Making our way around the temple complex, we could see influences from various cultures, such as these Chinese-style stone pagodas. There were figures and statues of Chinese deities as well. The colour of the tiles on the roof differed from building to building, but most had orange/gold as the primary shade, accentuated by blue, red, white and green.
Chedis are an alternative to stupas in Thailand, and there are hundreds of these within the temple grounds. The smaller ones rise up about five metres, and are decorated with floral or geometric motifs from the base to the top.
Beyond being just a religious place, Wat Pho was also intended as an education centre, so visitors will find murals and engravings on granite slabs throughout the complex with texts and illustrations depicting subjects such as history, medicine, health, custom, literature and religion.
Marble towers called Phra Prang, which are found at the corners of one of the main courtyards.
Aside from the Reclining Buddha statue, I found the Phra Maha Chedi Si Rajakarn – a grouping of four large chedis – to be most impressive. Located within a courtyard, their sharp spires towering over their surroundings, these 42-metre-high chedis are dedicated to the first four Chakri kings: Rama I, Rama II, Rama III and Rama IV. The chedis each have a distinctive look and are covered in beautiful tiles, in green, yellow, white and blue.
Inside one of the buildings called Viharn Phranorn, we finally came to the temple’s famed golden reclining Buddha. It was humongous, filling up one entire side of the hall, the statue’s long legs stretching from one end to the other. There were nooks all along the passageway for visitors to stop and take photos, while on the right were bowls where devotees can drop coins as part of a prayer ritual. The walls were decorated from top to bottom with elaborate murals, and there were artists doing touch up on places where they had faded.
The feet are decorated with laksana, Sanskrit symbols and texts, some of which have been inlaid with mother of pearl.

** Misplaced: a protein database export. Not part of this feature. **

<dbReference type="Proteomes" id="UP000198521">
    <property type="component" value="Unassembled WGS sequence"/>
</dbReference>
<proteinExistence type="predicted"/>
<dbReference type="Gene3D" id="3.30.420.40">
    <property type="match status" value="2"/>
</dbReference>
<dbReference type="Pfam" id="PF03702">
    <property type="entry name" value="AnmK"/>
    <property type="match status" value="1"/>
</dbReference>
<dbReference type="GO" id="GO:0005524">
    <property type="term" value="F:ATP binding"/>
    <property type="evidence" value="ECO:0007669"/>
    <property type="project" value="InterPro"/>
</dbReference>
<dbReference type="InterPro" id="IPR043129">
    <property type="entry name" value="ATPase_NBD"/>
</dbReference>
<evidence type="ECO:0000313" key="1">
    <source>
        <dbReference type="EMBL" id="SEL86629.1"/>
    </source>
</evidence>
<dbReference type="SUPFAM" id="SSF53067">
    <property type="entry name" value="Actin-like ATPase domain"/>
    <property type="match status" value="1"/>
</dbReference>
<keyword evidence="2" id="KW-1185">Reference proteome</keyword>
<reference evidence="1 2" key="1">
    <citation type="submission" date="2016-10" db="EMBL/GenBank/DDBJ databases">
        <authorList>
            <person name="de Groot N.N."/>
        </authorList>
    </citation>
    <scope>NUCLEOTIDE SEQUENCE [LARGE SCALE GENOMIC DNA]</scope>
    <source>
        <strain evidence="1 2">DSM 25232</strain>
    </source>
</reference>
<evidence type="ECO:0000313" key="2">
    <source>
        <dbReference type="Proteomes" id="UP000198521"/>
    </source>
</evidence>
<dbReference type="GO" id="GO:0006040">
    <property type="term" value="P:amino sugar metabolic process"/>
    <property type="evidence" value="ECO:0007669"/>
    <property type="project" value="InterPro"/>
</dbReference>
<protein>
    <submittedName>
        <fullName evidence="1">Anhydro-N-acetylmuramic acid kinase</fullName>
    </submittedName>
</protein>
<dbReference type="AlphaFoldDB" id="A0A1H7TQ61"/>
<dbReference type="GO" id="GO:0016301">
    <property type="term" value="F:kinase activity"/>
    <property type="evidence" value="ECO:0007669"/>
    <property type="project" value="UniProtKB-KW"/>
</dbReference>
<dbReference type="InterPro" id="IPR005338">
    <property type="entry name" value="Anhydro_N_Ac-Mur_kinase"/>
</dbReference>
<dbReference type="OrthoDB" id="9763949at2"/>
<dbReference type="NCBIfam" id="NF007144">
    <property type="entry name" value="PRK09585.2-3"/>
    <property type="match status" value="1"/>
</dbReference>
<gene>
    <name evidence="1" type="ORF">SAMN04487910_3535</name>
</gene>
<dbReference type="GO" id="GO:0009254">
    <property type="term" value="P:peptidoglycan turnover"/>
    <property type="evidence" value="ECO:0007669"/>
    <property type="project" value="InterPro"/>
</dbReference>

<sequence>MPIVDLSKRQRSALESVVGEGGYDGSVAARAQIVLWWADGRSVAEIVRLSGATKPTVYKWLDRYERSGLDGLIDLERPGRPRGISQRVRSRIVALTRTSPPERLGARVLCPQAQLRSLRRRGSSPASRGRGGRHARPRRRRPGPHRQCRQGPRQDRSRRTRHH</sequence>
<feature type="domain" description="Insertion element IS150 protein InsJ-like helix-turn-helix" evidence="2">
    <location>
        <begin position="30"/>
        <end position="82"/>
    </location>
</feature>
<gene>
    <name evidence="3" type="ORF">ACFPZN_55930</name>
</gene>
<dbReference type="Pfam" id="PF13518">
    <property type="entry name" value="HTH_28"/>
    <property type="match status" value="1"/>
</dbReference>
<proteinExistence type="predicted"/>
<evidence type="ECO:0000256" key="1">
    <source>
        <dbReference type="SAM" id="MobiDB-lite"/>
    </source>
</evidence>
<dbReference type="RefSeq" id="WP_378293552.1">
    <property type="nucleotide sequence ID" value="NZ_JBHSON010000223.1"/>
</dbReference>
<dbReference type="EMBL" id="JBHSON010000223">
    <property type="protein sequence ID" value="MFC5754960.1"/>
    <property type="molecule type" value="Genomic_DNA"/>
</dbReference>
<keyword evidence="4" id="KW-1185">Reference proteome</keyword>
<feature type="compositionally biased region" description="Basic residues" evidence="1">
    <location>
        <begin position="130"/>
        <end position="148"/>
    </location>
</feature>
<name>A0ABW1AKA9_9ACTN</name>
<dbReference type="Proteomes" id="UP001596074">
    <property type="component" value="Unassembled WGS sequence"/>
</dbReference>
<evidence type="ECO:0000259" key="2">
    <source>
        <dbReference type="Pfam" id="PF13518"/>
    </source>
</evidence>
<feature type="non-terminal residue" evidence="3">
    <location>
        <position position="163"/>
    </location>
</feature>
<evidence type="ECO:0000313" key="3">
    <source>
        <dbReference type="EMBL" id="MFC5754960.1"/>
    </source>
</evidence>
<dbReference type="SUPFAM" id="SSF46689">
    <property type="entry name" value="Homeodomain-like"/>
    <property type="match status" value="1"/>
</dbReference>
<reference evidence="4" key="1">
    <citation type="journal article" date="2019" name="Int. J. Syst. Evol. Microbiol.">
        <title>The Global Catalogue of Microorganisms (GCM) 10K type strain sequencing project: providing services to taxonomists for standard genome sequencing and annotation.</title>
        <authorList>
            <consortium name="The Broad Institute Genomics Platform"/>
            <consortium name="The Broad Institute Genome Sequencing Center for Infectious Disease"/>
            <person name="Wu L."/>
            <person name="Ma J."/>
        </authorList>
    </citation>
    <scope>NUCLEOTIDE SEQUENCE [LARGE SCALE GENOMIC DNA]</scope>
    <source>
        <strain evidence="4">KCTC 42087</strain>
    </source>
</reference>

Wat Pho is located right next to the Grand Palace, so you might want to pair your trip with a visit there. The entrance fee for the Grand Palace is quite pricey, which is why we opted not to.
Thailand has a rich and colourful history, and it’s chronicled incredibly well at the National Museum in Bangkok. From the early days of its ancient Buddhist kingdoms of Sukhothai, Lan Na and Ayutthaya to the more modern eras under the Rama kings, the museum offers visitors a look into the history and various facets of what makes up Thailand today – and it’s absolutely fascinating. N and I spent six hours exploring the vast museum grounds, and would have spent more if it wasn’t for the fact that we had other items on our itinerary to go to :’D
The museum was about 1.5 kilometres from our hostel in Rambuttri, and it was packed with tourists, locals and students, despite being a weekday. From the outside, the museum didn’t look very large, but there were actually many buildings within. There was an entrance fee of 200 baht(RM27) for foreigners.
Our timing was excellent as the museum was running a temporary exhibition, “Qin Shi Huang: The First Emperor of China and Terracotta Warriors” during our visit. The showcase included historical artefacts and items from the rule of China’s first emperor, Qin Shi Huang, some of which were flown in from Xi’an.
QSH was a bit of an obsessive personality and during his lifetime, drank mercury in an attempt to prolong his life (mercury was believed to be the secret to immortality back then). When he died (presumably from mercury poisoning), he was entombed in a necropolis, complete with 8,000 life-sized terracotta warriors. The mausoleum, which was designed as a reflection of a palace / city so that QSH could continue ruling in the afterlife, has never been fully excavated due to fears of possible damage.
Although it said ‘life-sized’, I felt like the sculptures were actually taller than normal, averaging about eight feet.
The original statues that were discovered were actually coated in paint, so they weren’t all grey and dull looking. The paint evaporated into the air after the mausoleum was excavated.
Terracotta horse-drawn chariot.